I couldn’t believe I was really boarding a plane headed for Vero Beach, Florida. All my life I had been talking about meeting a lifelong friend to see our beloved Dodgers in their spring training home—Dodgertown!
I was telling the Lord how thankful I was to be finding my seat on the overcrowded plane when I saw a man sitting in my window seat.
“Sir, I’m in 27A.”
“I know, would you mind switching seats with me. My son and I are headed to spring training and he’s afraid to sit alone.”
“No problem,” I assured him. And I really meant, “No problem”—that is until he told me that his assigned seat was a middle seat.
I argued with the Lord about what to do. I knew it was the right thing to do and I even wanted to. But a middle seat?
“You enjoy the ride with your son. I’ll take the middle seat.”
As I fought back up the aisle for my miserable middle seat I couldn’t help thinking about the fact that the man and his son were Red Sox fans. I hate the Red Sox!
When two beefy guys piled in on both sides and I felt like I couldn’t breathe, the Lord brought Esther’s story to mind.
When Mordecai challenged Esther to risk her life by going before the King of Persia to expose Haman’s evil plot to kill all the Jews, he put her rise to queen in perspective: “Who can say but that God has brought you into the palace for just such a time as this?” (Esther 4:14)
We should always be looking for the spiritual and eternal reason God has ordered our lives in the way He has. He is never surprised, never overwhelmed, never without purpose. His hand is the one that moves historic world events and the “smaller” events and circumstances of our lives—like sitting in a middle seat.
All of the noble and eternal reasons God wanted me to sit in the middle seat ran through my mind. Maybe I would have an opportunity to lead one of my portly row-mates to Christ. Maybe I would see this man and his son at the Dodgers-Red Sox game tomorrow and they would ask me why I was so nice. I’d then have an opportunity to tell them that I’m a Christian and causing them to think about the kindness of God’s people.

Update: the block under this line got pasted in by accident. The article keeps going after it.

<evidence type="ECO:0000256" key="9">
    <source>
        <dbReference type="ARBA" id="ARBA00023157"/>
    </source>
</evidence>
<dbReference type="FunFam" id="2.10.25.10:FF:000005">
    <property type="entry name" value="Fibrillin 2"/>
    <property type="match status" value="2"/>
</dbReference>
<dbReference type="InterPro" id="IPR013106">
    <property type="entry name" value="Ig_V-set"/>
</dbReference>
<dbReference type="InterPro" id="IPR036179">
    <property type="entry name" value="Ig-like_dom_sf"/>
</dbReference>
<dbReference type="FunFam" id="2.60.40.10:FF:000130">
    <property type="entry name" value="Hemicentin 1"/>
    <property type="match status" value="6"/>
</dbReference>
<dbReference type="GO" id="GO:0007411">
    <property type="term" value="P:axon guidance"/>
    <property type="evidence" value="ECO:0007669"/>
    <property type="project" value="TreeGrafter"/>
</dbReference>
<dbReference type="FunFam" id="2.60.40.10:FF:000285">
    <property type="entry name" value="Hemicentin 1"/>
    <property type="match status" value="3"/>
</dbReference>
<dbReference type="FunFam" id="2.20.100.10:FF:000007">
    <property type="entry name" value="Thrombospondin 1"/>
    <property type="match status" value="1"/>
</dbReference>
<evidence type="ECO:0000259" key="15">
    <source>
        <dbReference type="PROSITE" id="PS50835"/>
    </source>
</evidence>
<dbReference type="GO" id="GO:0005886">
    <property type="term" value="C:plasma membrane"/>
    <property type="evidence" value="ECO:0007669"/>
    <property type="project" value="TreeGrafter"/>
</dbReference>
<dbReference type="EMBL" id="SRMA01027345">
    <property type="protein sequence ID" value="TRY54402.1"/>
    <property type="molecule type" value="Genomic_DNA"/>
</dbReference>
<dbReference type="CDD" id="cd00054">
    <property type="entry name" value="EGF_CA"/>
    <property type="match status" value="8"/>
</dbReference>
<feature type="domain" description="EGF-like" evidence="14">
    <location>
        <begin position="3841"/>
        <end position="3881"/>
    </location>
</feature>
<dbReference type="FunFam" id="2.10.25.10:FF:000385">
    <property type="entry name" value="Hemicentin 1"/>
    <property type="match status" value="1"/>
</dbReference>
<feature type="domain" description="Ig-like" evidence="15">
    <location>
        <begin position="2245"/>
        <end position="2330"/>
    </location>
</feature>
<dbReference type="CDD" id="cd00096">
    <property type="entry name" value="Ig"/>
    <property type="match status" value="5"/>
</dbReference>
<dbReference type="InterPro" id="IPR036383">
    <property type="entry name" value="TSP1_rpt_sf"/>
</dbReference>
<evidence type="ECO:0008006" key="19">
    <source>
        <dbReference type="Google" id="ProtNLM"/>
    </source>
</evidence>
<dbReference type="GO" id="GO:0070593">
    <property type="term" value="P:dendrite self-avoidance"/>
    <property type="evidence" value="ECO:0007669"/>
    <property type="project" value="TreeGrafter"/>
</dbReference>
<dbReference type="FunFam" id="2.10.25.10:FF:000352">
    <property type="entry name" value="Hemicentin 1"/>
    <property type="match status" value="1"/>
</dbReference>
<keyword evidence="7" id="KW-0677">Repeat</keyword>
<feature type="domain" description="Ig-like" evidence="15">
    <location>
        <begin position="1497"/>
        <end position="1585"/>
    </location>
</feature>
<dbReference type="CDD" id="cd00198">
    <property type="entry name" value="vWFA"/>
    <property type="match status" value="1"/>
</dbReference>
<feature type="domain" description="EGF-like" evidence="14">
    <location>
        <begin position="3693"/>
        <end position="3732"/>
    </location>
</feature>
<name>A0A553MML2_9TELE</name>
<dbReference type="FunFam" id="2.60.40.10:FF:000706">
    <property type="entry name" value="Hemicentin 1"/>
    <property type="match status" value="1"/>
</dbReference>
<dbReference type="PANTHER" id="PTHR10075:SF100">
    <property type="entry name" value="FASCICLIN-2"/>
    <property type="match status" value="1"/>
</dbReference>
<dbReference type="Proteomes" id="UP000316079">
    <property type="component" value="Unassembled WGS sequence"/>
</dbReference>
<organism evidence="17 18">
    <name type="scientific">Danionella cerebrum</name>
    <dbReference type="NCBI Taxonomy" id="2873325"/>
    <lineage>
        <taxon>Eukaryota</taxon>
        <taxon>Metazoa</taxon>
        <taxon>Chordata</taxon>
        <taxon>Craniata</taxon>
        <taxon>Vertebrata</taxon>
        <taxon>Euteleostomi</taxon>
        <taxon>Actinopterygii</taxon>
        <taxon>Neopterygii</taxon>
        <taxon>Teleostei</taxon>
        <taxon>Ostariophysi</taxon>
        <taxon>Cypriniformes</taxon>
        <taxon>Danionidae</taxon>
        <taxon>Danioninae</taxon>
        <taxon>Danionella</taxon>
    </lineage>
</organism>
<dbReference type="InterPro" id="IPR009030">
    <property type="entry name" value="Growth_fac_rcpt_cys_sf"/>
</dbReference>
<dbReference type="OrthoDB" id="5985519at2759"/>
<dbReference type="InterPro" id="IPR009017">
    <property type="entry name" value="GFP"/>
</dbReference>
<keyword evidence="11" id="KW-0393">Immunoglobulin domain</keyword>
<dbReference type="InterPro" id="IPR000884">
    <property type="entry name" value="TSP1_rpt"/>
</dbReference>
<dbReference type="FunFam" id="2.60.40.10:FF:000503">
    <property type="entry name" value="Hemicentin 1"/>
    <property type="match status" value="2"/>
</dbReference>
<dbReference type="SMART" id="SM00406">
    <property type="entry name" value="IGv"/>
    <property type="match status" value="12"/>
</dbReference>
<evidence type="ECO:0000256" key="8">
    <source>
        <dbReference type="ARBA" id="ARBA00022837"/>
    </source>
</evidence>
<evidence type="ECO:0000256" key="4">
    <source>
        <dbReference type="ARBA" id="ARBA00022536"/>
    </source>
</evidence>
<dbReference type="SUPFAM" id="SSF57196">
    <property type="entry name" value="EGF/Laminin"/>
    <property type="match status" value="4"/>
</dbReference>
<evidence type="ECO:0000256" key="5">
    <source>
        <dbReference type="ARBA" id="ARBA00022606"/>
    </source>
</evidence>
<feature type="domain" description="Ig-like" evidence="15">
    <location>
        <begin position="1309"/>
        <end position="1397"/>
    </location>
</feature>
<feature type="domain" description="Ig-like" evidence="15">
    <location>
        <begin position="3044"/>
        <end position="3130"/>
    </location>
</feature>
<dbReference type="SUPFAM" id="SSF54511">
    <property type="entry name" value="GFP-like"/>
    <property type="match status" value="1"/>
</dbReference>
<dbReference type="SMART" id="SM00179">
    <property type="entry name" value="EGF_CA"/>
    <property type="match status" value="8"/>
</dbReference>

For almost three hours the guys on both sides fell asleep and leaned their massive body weights in on me so that I could barely move. One of them snored loudly in a way that made me happy that they don’t serve meals on planes any more.
When we walked off the plane in West Palm Beach, the father never even said, thanks.
My point? Most of the time we will never connect the dots of the difficult assignments the Lord asks us to take in His name to His eternal purposes.
If we’re telling Jesus that we’ll do the hard things only when He makes it clear why we should, He’ll just start handing out the really significant assignments to His more willing and trusting followers.
So, what is your middle seat? What are you telling God you won’t do unless He guarantees that it all makes sense?
Only those willing to sit in the middle seat when they don’t know why will discover the joy of His intimate guidance.